Tuesday, 19 February 2008

Risky business

Semester starts on Monday. I don't know why but that news comes as a shock. Somehow, the 25th February seemed to be an impossibly distant date — like Y2K. But it's on its way and there's not much we can do to stop it bar bringing about the end of the world as we know it. And even I recognise that causing the destruction of humankind just so I can avoid the first years is an over-reaction*.

The Honours students enrolled a couple of weeks ago and have already embarked on their projects. We ran through their risk assessments today.

Remember the old days — I'm thinking of last Thursday — when an assessment consisted of identifying the potential risks of a procedure (experiment, field trip, staff meeting) and working out ways in which those risks could be eliminated or, at least, minimized? All on one form. Okay, two. But no more than that.

Now, a risk assessment requires seven forms. The first one is my favourite**. It categorizes potential risks and tells you which of the other six forms are applicable. It doesn't have a section for field work but it does have a list of hazards that includes:
  • Heat (e.g. fire, flames)
  • Air conditioning
  • Electromagnetic radiation
  • Gravity
They forgot to add rifts in the space-time continuum and wandering black holes.

It does make yer think about how it used to be. When I was a postgraduate, we'd head off on field trips into the back of beyond without a first aid kit or radio*** and we'd often not even bother to let anyone know where we were going.

Not that it helped when we did. I recall a trip where someone insisted that we filed a travel plan with an estimated time of return. If we did not report back by that deadline, they'd alert the local authorities — such as they were. Anyway, we did run into difficulties in the shape of a couple of slack-jawed, banjo-playing nutters, who thought that giving us a hard time would be hilarious. One of the very few occasions when I've thought it would've been useful to have the rifle in the back of the Landcruiser****. In lieu of an armed response, we talked our way out of it and left. But because our departure was delayed by the half-witted hicks, we didn't get back until waaaaaay past the deadline … to find that the responsible person had buggered off and left us to our fate. That's one of the other times I hankered for the rifle*****.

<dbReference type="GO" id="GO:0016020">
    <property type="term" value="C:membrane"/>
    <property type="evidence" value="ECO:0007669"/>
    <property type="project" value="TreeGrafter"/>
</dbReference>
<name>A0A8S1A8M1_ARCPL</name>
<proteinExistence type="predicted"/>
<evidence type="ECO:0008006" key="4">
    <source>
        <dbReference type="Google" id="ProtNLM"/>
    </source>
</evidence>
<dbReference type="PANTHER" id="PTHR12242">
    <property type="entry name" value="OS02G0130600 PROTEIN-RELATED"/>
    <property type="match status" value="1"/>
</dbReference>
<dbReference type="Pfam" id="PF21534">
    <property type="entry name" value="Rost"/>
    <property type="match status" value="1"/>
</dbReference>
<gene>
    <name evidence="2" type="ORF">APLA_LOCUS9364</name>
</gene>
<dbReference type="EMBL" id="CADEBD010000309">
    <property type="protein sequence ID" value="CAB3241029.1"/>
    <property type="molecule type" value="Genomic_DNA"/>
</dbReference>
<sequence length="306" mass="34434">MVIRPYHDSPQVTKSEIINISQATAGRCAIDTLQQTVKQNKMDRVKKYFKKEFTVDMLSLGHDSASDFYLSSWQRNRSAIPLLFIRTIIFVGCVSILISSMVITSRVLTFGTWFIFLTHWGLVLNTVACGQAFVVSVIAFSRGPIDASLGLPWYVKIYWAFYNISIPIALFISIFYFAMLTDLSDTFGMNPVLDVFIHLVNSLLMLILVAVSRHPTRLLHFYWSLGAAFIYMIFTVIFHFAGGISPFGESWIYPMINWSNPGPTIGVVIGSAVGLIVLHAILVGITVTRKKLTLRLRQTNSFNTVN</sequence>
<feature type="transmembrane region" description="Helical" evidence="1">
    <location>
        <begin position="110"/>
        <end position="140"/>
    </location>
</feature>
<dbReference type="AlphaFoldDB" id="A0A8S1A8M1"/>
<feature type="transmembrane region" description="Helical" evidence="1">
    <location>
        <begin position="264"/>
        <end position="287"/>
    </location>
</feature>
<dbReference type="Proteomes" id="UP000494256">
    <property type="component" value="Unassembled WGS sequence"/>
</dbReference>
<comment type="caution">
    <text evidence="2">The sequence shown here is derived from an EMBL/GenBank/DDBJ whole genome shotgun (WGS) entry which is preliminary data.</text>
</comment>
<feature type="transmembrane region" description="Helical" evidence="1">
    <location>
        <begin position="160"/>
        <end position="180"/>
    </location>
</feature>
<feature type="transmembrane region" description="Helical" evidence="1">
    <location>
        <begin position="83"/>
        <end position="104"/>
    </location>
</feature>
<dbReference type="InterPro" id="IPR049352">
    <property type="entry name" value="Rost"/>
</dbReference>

Those days are over, which is just as well. But, really … gravity?

___________

* Of course, you know it's not really the students I want to avoid.
** In a novel use of the word.
*** But we always remembered the beer.
**** Not with any great degree of seriousness, though.
***** See ****

5 comments:

Anonymous said...

Snail! You are kidding! As an ex-postgrad (successfully completed despite REAL risks) - I gotta say all field trips were risky if we'd forgotten the petrol, beer, ammo and ice (cheers Roy and HG). Six weeks in the scrub at a time, the risks were running out of said supplies. The heat was the ambient air temperature, air-conditioning came from the wing-beats of the flies - either that or you could stick your head out the window of the 4WD and risk a mouth full of dust (and flies), EMR - WTF? No mobile phone repeaters in our neck of the woods, and gravity - well we might have fallen out of our swags sleeping off the previous night's activities following a hard day of data collection. First Aid kit? (Box of bandaids and panadol - see gravity risks.) Communications? We were given HF radios and told to earth the antennae by pissing on the ground where we embedded the base. Day 2 of our first trip and the idiot I was working with pissed on the radio instead and shorted it out! I think I'd hate your job too. Sounds like you work for idiots. Get out! Now!

A very sympathetic ex-Academic

Anonymous said...

I thought risks to Honours Student's projects were more like:
- picking a crap supervisor,
- picking a crap thesis topic,
- being led to believe you were brighter than you really are by a crap supervisor desperate for any student,
- all of the above.

Snail said...

You had a radio? Luxury!

I took a quick poll of the people at work (the nice ones) and we all agree with the first post. We're just waiting for the chance to bugger off.

Oh, and with the second one too. But we're all exemplary supervisors with stunning projects, so none of that applies to us, of course. Just them.

Points down the corridor.

Anonymous said...

Regarding risky supervisors/risky projects as opposed to the risk of basing your thesis on eight months of painstakingly prepared histological sections and losing them just before you assess them ("Honestly Prof! I walked into the lab at 3am last night and there it was! A bloody great rent in the space-time continuum! Swallowed them all up!") ...you know what I mean. You're sitting in a staff meeting discussing the new students for the year and almost everyone's thinking "Hmmm, what sucker picked Dr Moreau** as a supervisor this year?" No slight intended on yourself or those you hold in high regard.

(** If there really is a "Dr Moreau" out there who takes offense - cool name! But I just made it up for the example - and with the obvious connection.)

FNQ sounds like the place to be... in about 9 weeks... unless you have a boat.

(Sympathetic ex-Academic)

Snail said...

I'm still pointing down the corridor.

Supervisors who give their students autecological projects on species with annual life cycles ... And give the same project to students year after freakin' year because no one ever gets a decent result.

And all those supervisors who use their honours students as techies. More than once I've wanted to stand up in a meeting about projects and yell at a staff member 'This is all very nice but where's the freakin' science, numbnuts?'

I could go on all day ...

In fact, I probably will. I feel a rant coming on.